The concepts behind Kudos Rating aren't complicated, but they are a little different to how you may have seen players rated and ranked before.
Many sports have rating systems for professionals where points are awarded based on prize-money or perceived tournament importance. For Kudos Rating there is no subjective element - rating points are won or lost purely based on match results and quality of opposition. We let amateur players guage their playing strength, and chart their progress, and we hope this will help increase commitment the sport.
Kudos Rating is perfect for calculating relative skill levels of players in 1 vs 1 games or sports. It uses as a starting point the Elo Rating System which was devised for rating Chess players (and it still used for this today).
It can though be used for ranking pretty much anything where players or teams play each other - there are Elo rankings calculated for international football teams for example.
It doesn't make so much sense to use Kudos Ratings when there is an absolute measure of skill though, for example in athletics when it's easier to compare best times, or in golf where the handicap system is already in place.
The Central London Table Tennis League started using Kudos Rating during the 2014/2015 season. This league has over 300 players spread across 5 divisions, and plays around 5000 matches a season.
As well as providing allowing players in the league to track their progress, the Kudos Ratings have also been used to generate handicaps for cup competitions.
Competition organisers can define the policy for setting initial ratings. Everyone can start with the same initial rating, or initial ratings can be estimated. After a while the initial rating won't make much difference, but setting it sensibly will help calculate accurate Kudos Ratings more quickly.
When a league has multiple divisions, it would be sensible to allocate intial ratings based on the division a player is in.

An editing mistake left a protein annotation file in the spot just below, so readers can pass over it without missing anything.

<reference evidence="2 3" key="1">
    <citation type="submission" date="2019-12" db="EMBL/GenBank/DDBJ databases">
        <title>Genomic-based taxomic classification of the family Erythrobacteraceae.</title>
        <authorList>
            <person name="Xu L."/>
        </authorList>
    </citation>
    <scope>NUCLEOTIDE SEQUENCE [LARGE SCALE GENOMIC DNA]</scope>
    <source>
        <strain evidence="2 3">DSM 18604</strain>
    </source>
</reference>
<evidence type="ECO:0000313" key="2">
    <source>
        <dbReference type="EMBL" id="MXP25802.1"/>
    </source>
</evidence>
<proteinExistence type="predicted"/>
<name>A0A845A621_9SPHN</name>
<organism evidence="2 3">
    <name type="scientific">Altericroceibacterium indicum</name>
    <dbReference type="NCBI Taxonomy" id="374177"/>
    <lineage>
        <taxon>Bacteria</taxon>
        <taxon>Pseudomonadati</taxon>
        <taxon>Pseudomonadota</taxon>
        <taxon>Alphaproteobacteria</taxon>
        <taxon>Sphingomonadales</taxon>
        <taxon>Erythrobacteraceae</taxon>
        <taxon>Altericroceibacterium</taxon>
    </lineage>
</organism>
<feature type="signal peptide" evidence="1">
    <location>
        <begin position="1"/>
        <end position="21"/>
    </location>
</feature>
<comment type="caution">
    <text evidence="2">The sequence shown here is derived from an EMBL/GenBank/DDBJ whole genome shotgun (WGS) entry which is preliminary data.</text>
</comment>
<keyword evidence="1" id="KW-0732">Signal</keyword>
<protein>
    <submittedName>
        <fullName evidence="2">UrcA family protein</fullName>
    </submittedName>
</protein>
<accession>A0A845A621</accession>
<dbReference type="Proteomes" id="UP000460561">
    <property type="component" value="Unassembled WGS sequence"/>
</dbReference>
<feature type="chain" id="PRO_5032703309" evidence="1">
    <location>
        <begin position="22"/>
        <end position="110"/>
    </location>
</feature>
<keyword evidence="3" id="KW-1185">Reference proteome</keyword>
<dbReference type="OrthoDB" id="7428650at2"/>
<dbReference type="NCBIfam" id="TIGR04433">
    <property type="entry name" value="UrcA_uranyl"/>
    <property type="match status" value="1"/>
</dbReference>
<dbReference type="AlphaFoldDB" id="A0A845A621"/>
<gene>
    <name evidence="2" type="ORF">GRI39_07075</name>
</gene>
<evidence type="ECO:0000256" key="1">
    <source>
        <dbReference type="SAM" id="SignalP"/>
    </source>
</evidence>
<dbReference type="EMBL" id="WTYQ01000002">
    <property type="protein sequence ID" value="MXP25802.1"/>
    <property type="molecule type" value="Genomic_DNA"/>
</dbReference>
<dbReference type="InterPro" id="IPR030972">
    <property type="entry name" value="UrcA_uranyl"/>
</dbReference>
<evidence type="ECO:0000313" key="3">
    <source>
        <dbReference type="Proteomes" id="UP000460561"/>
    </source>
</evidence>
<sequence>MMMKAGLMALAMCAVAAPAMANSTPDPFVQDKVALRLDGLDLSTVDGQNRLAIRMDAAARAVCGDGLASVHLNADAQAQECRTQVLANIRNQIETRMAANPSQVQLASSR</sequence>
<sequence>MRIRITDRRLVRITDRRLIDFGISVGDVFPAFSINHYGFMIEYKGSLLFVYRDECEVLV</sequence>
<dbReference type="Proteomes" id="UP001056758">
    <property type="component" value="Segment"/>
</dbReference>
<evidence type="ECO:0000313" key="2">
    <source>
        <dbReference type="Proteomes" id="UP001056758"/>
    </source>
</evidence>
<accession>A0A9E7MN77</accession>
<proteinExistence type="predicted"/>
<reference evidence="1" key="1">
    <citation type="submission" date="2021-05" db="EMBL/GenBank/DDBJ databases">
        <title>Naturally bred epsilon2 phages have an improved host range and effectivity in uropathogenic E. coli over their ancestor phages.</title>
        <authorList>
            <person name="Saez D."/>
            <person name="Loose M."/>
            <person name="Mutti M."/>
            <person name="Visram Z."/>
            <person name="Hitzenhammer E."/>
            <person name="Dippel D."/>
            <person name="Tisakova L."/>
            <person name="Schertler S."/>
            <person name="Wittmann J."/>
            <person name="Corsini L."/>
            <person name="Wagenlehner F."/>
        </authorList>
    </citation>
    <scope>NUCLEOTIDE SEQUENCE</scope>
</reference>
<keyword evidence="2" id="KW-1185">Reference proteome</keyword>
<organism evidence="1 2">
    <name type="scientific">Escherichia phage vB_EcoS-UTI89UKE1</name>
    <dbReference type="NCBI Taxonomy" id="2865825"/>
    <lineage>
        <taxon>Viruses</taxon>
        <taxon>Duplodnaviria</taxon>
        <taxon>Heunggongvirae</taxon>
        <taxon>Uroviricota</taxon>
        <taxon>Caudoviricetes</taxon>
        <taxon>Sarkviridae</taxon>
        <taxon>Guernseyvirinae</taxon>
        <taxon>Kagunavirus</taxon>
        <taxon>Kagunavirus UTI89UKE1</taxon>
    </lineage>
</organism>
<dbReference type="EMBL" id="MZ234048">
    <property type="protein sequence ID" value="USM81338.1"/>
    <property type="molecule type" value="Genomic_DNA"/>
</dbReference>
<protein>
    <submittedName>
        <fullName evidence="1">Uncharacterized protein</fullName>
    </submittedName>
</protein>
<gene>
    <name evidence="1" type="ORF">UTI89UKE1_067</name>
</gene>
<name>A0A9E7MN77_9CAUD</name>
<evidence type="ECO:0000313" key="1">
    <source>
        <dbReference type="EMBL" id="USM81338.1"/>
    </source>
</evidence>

Kudos Ratings have a statistical basis. The number of points allocated for a win or loss is determined by how likely that result was. It is unlikely that a weak player will beat a strong player, so if he does he is given a lot of points.
The statistical likelihood of such a victory is also determined by the number of games a match is played over. It is much easier for a weak player to beat a strong one in a best-of 1 match than in a best-of 7.
Kudos Ratings are designed so that a 200 point rating difference means a weaker player has around a 25% chance of beating a 200 point stronger player, over the number of games specified in the league Best-of field. This is nice because it gives players some idea of how likely they will be to beat a new opponent.
If a match played over a different number of games to the league default, then Kudos Rating does the statistical calculations to award the appropriate points, based on the new probability of victory. (For the example of the 200 point weaker player, if he has a 25% chance of winning in a 1 game match, this is statistically reduced to just 7% for a best of 7 match, and he will be given more points accordingly.
If the league default Best-Of value is changed, then the points awarded for previous matches will not match those for future ones. In these cases, the league organiser can either recalculate all ratings from scratch to resolve this issue immediately, or ignore the issue and allow ratings to gradually correct themselves over time as new matches are played.